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It seems like everyone is talking about automation and AI. And everyone has something different to say. It’s a topic that never fails to bring up strong opinions like… 

AI is here to make life easier…

 

AI will take our jobs

 

No, it won’t

 

Robot surgery and medical AI save lives!...

 

Chatbots help me better serve my customers…

 

But I want to talk to a real live person!…

 

But Robots ARE people


It’s an endless debate, one we’re not going to settle here.
In this two-part post, we’re going to look at the rise of automation and AI, the pros and cons of automating human tasks, and why the future looks very human. 

 

A little history*

Automation as we know it started to emerge in the 1960s and 70s with the arrival of ATMs and personal computers. Historians call this the 3rd Industrial Revolution. In the beginning, automation took care of tasks that seem super basic by today’s standards: An ATM dispenses cash and makes deposits. An early personal computer allowed you to correct typing mistakes digitally instead of using whiteout. 

early apple computer
Image:
Matthew Pearche / flickr

 

Only 90s kids will remember

Before we had Siri, there was 411 directory assistance. You could look up a number by dialing 411, saying the name of the person or business you were trying to reach, and waiting while voice recognition technology tried to connect you. 

This was an imperfect process—especially for folks with Boston accents. The kind of predictive technology that powers today’s chatbots and virtual assistants was still decades away. But it was a sign of cool things to come.

 

The (4th) revolution 

We are now in the beginning of the 4th industrial revolution. This Revolution is all about artificial intelligence and machine learning. 

Today’s automation is not only more intelligent than ever; it’s capable of learning from itself. The tools of the future will develop themselves to some extent. 

For consumers and businesses, the 4th Industrial Revolution will feature an experience of the market that is increasingly governed by complicated algorithms and tools that will seem like magic.

And for the most part, this will be a good thing.

 

The 4 Industrial Revolutions

 

 

4th industrial revolution
Image: Wikimedia Commons


*Automation, broadly defined, includes much older technology like the assembly line and the windmill. But that stuff is way outside the scope of this post. We’re focusing on automation brought on by computers and AI. For a complete history of humanities use of automation and where it’s taking us, check out Sapiens and Homo Deus by Noah Harari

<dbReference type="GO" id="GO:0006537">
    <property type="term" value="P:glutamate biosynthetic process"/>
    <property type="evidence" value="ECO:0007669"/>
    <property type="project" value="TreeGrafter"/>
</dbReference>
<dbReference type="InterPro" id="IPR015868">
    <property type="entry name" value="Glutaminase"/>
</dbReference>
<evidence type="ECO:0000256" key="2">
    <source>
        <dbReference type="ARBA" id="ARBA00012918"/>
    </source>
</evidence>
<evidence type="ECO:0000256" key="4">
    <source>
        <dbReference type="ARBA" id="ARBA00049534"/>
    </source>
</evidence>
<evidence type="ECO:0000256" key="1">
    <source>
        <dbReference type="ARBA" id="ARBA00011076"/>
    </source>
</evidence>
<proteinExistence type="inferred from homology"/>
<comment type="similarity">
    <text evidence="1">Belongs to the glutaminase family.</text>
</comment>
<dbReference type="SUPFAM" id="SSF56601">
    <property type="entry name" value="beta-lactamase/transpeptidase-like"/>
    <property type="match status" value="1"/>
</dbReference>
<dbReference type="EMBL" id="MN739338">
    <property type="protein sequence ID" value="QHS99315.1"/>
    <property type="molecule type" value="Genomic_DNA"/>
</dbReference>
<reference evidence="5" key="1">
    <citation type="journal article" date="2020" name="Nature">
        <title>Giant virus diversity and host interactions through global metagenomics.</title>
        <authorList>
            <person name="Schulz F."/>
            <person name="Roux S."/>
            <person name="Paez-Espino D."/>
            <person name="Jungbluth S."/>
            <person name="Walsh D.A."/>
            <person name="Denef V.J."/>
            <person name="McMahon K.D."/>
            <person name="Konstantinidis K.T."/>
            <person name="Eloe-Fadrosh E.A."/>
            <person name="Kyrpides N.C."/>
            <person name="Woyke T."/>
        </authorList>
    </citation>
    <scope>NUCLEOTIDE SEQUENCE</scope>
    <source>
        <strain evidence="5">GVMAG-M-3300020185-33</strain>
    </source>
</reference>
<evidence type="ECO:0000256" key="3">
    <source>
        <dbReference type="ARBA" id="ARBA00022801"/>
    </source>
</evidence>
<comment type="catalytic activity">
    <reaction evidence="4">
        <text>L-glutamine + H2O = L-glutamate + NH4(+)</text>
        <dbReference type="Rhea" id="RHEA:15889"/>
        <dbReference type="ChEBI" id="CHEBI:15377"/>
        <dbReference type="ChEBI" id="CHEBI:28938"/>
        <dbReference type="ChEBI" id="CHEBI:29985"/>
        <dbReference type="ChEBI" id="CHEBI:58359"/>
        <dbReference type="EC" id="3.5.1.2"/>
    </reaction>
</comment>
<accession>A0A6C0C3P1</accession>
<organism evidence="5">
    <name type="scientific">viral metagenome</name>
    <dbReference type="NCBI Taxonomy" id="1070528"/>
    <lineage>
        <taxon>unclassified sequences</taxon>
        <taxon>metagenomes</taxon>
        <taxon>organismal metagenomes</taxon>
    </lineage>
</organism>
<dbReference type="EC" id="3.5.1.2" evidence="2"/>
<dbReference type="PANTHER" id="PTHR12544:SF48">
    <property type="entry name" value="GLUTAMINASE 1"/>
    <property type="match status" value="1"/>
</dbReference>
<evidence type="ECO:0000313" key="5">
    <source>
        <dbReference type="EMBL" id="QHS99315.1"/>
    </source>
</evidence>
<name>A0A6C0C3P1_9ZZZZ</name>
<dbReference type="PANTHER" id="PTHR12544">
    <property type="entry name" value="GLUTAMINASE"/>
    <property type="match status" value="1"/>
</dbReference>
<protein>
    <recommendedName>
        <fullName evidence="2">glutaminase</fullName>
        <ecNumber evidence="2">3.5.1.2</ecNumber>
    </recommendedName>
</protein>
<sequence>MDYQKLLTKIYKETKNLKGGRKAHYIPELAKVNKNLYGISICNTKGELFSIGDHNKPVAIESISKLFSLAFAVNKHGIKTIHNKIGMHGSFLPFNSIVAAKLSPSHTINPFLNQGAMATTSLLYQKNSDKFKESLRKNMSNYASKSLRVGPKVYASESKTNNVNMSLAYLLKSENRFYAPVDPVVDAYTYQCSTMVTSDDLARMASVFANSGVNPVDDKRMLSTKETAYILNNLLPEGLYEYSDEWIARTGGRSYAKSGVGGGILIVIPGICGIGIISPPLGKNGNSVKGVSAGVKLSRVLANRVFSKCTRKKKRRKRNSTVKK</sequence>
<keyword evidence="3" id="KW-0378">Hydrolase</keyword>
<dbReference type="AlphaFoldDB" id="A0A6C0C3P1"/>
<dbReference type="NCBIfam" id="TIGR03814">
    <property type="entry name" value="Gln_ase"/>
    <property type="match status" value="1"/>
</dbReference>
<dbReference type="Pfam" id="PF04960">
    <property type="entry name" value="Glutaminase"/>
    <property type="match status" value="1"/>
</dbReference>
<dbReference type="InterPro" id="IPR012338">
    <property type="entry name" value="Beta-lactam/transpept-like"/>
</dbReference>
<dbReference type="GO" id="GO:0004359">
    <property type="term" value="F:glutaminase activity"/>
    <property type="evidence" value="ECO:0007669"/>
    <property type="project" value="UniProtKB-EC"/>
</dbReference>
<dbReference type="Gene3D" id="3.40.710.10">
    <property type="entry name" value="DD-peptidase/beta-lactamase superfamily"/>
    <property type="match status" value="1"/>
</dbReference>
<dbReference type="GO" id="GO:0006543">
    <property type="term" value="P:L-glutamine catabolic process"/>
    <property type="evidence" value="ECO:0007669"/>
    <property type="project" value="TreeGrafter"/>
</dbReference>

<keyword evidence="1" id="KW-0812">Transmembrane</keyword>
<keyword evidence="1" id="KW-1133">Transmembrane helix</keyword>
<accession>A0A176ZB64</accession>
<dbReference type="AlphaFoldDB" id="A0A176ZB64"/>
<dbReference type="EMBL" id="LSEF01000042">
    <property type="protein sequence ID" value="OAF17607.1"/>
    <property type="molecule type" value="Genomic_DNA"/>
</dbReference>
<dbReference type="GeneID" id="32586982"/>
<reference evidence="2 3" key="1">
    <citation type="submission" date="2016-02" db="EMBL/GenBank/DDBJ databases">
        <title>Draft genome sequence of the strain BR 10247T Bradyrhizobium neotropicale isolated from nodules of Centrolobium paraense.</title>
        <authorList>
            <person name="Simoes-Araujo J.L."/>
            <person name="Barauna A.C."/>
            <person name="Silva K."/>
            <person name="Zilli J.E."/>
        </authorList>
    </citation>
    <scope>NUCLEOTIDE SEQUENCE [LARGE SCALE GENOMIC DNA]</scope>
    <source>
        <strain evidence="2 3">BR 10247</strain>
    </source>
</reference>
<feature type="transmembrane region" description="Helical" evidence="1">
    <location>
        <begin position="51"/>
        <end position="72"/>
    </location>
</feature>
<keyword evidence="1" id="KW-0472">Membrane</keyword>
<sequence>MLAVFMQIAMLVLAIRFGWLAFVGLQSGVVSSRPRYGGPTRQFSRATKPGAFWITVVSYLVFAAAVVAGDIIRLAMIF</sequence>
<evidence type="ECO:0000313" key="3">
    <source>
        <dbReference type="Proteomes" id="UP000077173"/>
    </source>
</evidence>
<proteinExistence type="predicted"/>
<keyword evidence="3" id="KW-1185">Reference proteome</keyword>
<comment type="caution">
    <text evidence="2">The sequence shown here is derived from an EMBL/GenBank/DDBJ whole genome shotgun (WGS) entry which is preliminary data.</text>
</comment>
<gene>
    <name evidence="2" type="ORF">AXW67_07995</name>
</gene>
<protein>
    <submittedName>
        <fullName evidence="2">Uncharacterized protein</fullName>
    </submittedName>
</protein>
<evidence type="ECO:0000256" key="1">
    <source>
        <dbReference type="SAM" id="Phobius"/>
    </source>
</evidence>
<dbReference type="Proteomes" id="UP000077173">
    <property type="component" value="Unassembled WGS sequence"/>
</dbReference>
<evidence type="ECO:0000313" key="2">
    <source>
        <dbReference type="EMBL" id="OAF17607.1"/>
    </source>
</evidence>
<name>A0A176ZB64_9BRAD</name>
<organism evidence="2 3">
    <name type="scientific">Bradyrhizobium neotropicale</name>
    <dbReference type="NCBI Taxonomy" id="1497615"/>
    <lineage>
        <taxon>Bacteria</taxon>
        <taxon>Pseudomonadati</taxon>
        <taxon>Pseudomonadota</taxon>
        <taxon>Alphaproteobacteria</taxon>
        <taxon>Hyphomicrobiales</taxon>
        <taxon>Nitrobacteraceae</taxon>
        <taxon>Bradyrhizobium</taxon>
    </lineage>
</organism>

No more stamps to lick — the benefits of automation for business

If you want to appreciate the wonders of automation, try sending out a newsletter to 10,000 customers. Not an email newsletter–that would be too easy—a print one. Drive to Kinkos and the post office. Pay for 10,000 stamps, lick every last one. Come back and say you don’t appreciate automation. 

Thanks to modern tech, sending 10,000 emails in an instant is just the beginning. You can automatically personalize each one and sort the recipients according to their purchase history and behavior on your site. 

 

Scaling the personal touch

There are a million ways automated tools help businesses run more smoothly. AI is brilliant at taking dull tasks like data entry and list management off our hands. When it comes to the customer-facing side of things, the main advantage is that AI helps us be more personal and more human. 

Customer service bots were once bumbling and inarticulate. Now, they’re much better. Bots are great at pre-screening. This helps ensure that customers are directed to the right person. Pre-screening insights give human representatives more context when they talk to customers.

 

Upwork chatbot
Image: UpWork

 

ROI 

In our email vs. snail mail example, the ROI difference is unreal. You’re looking at thousands of dollars in paper, stamps, and envelopes to send a totally impersonal message vs. whatever the monthly fee is for an email automation platform that allows you to send out all the personalized, segmented messages you want. 

Anywhere you can automate or bring AI into the mix, you’re getting a big return. 

 

But automation isn’t automatically a good thing…

We’ve taken a look at the upside of automation. But that isn’t the whole story.

In part 2, we’ll investigate an unsolved mystery: If automation is so great, why are businesses focusing more on the human touch these days?

Also, is automation going to take your job? The answer: it’s complicated… 

Stay tuned!

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